How does EFK improve the livelihoods of smallholder farmers and families?

Throughout our startup phase, our informal harvester network earned an additional $32.50 USD/year by harvesting croton. As we expand, we predict that croton harvesters who collect high volumes of croton have the potential to earn over $400/year. Women and unemployed youth make up 85 percent of our 6,000 croton nut collectors. Through our impact research we have learned that 43 percent of them spend the money they receive from croton on school fees for their children and grandchildren; 24 percent on household items likes food, medicine and clothing; and 32 percent on agricultural inputs like animals feeds and fertilizer.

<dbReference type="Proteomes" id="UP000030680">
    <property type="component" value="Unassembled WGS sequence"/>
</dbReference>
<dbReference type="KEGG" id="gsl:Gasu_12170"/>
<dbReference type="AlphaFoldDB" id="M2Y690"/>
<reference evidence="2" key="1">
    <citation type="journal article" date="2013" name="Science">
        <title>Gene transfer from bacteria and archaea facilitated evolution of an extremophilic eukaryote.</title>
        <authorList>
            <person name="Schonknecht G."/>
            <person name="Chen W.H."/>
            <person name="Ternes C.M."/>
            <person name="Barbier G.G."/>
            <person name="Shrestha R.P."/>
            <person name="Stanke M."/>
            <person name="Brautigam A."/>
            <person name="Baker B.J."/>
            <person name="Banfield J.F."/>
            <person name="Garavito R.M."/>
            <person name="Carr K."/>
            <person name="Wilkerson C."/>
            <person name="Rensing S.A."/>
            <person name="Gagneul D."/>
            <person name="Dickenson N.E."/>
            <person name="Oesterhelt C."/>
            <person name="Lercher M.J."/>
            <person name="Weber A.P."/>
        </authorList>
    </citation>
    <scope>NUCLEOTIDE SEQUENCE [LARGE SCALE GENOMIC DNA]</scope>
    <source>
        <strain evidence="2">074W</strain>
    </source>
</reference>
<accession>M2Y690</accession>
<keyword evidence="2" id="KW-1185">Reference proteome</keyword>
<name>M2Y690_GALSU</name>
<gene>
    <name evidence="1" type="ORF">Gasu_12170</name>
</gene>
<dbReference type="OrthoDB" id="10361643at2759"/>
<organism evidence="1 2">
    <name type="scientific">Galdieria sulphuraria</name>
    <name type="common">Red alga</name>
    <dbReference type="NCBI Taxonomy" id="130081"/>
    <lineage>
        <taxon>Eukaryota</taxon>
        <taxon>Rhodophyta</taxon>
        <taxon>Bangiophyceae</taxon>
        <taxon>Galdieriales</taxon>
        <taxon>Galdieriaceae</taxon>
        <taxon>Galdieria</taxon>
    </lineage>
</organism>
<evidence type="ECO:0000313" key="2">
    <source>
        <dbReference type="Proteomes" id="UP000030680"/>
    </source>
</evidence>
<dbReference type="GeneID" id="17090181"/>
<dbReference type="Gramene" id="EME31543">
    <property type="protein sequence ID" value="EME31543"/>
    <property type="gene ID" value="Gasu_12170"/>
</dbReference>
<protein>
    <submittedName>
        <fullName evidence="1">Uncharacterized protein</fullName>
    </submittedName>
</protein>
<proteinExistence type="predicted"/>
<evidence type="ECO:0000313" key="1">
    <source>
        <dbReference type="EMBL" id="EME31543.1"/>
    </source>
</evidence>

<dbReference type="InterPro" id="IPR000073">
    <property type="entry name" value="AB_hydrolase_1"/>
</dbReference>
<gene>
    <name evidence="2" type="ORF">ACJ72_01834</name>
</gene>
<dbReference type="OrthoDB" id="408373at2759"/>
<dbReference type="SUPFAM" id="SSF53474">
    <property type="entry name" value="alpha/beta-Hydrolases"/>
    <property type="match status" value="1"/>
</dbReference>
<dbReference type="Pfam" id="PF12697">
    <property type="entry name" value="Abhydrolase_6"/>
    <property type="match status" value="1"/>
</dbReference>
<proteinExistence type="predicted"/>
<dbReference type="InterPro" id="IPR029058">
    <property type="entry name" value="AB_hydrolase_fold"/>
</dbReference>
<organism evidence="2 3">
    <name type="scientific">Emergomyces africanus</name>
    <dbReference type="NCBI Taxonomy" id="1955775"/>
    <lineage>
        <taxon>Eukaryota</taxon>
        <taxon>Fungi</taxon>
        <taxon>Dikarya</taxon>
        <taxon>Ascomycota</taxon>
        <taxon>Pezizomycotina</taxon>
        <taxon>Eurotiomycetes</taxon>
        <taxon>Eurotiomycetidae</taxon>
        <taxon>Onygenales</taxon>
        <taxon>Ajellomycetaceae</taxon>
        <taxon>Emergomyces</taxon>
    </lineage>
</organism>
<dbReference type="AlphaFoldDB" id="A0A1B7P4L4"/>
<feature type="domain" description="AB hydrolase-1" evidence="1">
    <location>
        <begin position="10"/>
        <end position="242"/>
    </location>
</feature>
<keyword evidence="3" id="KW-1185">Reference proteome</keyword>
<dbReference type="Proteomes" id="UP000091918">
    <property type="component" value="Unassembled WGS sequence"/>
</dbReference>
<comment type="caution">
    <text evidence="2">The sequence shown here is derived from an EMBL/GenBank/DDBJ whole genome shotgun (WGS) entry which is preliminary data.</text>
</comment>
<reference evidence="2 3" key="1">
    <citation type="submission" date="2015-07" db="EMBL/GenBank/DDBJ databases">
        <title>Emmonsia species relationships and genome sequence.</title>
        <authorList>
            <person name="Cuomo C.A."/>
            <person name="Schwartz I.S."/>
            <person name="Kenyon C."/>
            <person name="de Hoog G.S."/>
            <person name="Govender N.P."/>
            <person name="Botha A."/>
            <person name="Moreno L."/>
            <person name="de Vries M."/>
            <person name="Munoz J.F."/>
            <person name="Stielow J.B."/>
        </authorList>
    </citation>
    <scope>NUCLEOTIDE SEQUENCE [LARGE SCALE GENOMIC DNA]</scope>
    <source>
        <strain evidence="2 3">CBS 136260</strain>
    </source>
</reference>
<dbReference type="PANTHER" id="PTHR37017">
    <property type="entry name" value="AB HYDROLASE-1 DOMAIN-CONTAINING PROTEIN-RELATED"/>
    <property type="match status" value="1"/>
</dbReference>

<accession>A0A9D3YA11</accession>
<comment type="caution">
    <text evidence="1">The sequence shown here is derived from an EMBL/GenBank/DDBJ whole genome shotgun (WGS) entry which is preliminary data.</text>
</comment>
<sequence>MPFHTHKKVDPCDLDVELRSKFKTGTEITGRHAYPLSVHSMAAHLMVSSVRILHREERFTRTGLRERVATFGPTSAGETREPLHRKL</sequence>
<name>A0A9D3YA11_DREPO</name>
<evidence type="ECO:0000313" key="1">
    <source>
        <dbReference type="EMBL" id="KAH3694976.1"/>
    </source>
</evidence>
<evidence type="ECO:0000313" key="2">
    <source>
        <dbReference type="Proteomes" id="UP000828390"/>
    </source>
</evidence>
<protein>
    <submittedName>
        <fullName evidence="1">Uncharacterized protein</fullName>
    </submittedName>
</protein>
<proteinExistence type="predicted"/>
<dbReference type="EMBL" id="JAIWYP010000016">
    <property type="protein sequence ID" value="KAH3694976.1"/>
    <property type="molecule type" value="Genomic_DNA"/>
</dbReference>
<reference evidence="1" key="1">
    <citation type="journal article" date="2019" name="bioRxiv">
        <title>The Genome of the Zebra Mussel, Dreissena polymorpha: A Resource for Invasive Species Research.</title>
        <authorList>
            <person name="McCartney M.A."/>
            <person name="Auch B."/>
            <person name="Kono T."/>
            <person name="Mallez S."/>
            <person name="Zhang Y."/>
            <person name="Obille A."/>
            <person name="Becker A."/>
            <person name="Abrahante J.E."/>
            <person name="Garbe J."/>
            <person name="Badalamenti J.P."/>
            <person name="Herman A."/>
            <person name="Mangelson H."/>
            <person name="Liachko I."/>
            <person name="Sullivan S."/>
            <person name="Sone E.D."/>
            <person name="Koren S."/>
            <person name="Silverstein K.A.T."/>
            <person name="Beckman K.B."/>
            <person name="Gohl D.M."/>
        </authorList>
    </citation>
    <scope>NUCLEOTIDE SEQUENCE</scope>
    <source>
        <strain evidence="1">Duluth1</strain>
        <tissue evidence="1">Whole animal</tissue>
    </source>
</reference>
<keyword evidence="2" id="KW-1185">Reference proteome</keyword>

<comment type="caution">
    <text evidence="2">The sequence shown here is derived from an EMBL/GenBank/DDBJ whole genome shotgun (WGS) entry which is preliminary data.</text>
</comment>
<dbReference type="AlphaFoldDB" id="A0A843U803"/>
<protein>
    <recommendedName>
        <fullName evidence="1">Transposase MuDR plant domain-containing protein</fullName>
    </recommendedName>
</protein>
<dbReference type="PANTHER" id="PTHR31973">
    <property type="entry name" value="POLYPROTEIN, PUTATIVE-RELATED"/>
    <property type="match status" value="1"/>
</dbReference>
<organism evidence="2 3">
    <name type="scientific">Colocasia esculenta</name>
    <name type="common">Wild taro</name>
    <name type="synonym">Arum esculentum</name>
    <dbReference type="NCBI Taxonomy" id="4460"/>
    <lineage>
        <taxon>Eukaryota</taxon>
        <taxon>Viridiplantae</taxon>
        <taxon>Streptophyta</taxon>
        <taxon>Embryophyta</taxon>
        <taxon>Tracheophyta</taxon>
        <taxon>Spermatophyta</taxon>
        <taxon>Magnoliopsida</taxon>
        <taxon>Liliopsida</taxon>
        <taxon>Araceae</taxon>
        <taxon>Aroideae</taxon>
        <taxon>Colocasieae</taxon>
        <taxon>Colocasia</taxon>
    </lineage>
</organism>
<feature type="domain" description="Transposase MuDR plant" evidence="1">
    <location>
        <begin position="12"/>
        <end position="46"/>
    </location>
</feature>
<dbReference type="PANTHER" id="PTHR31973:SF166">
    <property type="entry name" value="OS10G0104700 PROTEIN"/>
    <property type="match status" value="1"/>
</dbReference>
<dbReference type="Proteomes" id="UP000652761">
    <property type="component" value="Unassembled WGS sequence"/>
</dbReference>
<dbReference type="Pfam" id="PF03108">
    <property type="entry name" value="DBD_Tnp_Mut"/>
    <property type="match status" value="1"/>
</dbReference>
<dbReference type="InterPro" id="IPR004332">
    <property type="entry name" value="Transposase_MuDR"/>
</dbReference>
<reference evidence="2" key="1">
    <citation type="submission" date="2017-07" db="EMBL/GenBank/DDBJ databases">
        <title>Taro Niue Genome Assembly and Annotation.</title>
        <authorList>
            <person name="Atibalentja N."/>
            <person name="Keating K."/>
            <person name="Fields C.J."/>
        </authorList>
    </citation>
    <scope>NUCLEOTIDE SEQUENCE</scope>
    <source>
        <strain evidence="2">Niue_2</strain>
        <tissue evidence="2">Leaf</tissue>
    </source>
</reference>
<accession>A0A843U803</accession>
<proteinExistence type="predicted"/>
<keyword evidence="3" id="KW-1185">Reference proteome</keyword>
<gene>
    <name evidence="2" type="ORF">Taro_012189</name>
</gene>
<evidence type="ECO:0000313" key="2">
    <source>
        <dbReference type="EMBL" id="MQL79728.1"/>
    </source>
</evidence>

How does EFK help the environment?

We’re very intentional about tying our success to the improvement of our environment. For example, to increase our supply base, we are planting 300,000 trees between 2016 and 2022. Croton trees’ new-found economic value promotes reforestation all over East Africa, which improves soil conditions as well as combats climate change. CNO replaces harmful natural fuels and since it’s produced locally and not imported, it saves carbon emissions as well. Organic, locally processed fertilizers means less harmful chemicals in the soil and in our food supply. Locally produced protein source for poultry cuts down on high carbon footprints created by imported alternatives.